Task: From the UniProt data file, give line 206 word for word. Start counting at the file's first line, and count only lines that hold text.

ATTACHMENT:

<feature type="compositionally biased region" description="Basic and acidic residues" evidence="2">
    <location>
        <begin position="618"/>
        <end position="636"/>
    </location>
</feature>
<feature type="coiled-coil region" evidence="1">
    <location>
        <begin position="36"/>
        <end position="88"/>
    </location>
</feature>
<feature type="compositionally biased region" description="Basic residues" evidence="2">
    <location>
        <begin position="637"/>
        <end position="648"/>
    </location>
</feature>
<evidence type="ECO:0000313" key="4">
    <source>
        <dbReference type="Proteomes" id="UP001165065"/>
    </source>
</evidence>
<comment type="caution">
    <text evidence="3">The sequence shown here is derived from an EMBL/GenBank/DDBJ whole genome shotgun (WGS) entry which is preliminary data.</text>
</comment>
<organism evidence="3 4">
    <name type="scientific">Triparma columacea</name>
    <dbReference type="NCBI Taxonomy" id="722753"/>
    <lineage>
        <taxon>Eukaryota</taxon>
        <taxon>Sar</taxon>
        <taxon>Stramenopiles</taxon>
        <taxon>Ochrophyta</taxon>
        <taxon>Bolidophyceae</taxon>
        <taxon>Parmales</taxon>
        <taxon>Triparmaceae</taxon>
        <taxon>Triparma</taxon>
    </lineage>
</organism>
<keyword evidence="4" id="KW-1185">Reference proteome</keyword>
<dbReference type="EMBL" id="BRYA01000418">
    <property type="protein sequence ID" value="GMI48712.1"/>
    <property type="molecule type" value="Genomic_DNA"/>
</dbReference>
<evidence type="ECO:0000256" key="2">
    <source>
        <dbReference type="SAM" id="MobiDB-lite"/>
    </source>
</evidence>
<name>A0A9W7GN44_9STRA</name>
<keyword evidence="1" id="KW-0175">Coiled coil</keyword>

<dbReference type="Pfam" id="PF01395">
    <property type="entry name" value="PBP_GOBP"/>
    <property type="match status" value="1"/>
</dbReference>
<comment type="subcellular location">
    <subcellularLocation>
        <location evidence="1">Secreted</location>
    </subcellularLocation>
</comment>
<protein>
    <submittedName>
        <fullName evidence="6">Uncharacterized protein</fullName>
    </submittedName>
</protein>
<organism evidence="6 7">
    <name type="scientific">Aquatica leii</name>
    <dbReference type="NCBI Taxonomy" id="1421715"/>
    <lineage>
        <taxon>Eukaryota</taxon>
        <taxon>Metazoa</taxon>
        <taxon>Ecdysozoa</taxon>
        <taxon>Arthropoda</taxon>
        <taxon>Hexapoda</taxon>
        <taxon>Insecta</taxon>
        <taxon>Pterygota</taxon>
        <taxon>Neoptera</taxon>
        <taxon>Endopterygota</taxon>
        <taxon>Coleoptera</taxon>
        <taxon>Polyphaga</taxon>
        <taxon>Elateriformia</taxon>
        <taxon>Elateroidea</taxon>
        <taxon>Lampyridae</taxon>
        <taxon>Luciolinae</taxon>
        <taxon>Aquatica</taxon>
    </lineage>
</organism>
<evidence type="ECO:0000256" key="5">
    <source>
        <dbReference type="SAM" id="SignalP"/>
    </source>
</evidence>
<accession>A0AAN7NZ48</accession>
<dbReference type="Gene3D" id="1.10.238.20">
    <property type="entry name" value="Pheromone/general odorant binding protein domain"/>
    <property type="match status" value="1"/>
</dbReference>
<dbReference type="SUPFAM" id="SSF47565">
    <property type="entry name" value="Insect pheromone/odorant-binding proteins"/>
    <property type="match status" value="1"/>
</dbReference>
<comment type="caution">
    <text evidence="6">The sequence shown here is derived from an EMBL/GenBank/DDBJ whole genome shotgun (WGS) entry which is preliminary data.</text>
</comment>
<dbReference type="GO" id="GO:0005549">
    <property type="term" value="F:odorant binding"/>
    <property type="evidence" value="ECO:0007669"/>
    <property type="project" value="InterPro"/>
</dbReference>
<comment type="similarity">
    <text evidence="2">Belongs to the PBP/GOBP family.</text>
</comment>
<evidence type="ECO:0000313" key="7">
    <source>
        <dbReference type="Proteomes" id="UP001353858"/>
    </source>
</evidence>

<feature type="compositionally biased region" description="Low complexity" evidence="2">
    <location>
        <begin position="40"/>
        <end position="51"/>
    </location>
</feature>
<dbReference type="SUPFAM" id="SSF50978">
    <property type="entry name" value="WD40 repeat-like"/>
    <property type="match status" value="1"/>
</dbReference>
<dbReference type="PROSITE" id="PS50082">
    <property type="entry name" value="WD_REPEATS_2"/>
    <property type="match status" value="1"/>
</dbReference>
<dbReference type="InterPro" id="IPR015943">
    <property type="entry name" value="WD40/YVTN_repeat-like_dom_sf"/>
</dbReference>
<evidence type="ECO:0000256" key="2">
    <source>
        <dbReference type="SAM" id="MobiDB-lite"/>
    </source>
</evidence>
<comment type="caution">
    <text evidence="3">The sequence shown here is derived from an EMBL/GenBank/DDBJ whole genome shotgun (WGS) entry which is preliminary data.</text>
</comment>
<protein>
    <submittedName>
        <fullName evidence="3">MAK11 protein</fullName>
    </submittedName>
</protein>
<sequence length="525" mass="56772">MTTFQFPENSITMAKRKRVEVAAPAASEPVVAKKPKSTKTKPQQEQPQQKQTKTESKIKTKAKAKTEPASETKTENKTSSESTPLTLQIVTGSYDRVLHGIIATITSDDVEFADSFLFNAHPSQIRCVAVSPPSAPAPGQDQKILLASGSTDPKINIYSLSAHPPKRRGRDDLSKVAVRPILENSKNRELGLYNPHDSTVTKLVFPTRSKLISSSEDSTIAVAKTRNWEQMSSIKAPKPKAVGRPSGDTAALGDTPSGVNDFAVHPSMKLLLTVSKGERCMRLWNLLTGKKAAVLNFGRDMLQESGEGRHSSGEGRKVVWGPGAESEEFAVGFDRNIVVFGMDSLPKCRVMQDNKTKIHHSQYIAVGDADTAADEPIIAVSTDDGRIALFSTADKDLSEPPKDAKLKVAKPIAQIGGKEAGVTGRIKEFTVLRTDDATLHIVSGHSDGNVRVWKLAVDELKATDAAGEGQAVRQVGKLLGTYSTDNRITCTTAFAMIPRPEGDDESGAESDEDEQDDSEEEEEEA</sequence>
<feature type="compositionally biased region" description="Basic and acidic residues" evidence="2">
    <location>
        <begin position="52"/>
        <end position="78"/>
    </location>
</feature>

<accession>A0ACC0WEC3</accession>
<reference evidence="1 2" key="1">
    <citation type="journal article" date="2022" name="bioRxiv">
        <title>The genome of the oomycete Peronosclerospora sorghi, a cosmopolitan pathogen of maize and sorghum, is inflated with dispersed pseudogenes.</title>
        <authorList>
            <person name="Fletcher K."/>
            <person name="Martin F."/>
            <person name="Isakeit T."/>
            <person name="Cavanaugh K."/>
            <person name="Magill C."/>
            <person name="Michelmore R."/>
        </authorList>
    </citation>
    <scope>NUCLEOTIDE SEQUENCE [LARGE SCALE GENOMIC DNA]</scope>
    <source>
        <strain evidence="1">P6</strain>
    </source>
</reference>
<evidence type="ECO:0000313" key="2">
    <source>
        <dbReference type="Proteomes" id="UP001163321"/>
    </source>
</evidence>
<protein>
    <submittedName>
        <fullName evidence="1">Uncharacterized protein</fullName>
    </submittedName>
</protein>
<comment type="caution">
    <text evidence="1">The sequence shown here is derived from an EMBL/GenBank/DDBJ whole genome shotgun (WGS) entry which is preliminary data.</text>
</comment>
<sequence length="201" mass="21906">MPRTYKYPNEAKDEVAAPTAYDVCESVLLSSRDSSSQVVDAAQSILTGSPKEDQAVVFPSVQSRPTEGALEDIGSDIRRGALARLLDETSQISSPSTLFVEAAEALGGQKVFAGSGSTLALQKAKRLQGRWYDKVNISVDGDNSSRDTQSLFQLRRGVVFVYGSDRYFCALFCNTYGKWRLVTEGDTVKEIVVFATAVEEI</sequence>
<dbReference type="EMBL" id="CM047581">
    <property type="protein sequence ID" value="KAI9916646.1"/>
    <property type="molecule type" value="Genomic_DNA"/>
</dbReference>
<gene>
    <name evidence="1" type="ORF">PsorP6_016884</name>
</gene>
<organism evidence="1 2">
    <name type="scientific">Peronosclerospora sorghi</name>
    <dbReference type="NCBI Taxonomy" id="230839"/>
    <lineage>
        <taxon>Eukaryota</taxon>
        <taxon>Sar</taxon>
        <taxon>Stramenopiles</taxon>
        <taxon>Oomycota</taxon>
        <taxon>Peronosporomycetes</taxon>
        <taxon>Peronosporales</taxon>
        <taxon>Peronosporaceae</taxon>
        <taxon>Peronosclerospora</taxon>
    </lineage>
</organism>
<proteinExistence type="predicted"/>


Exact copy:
        <taxon>Peronosclerospora</taxon>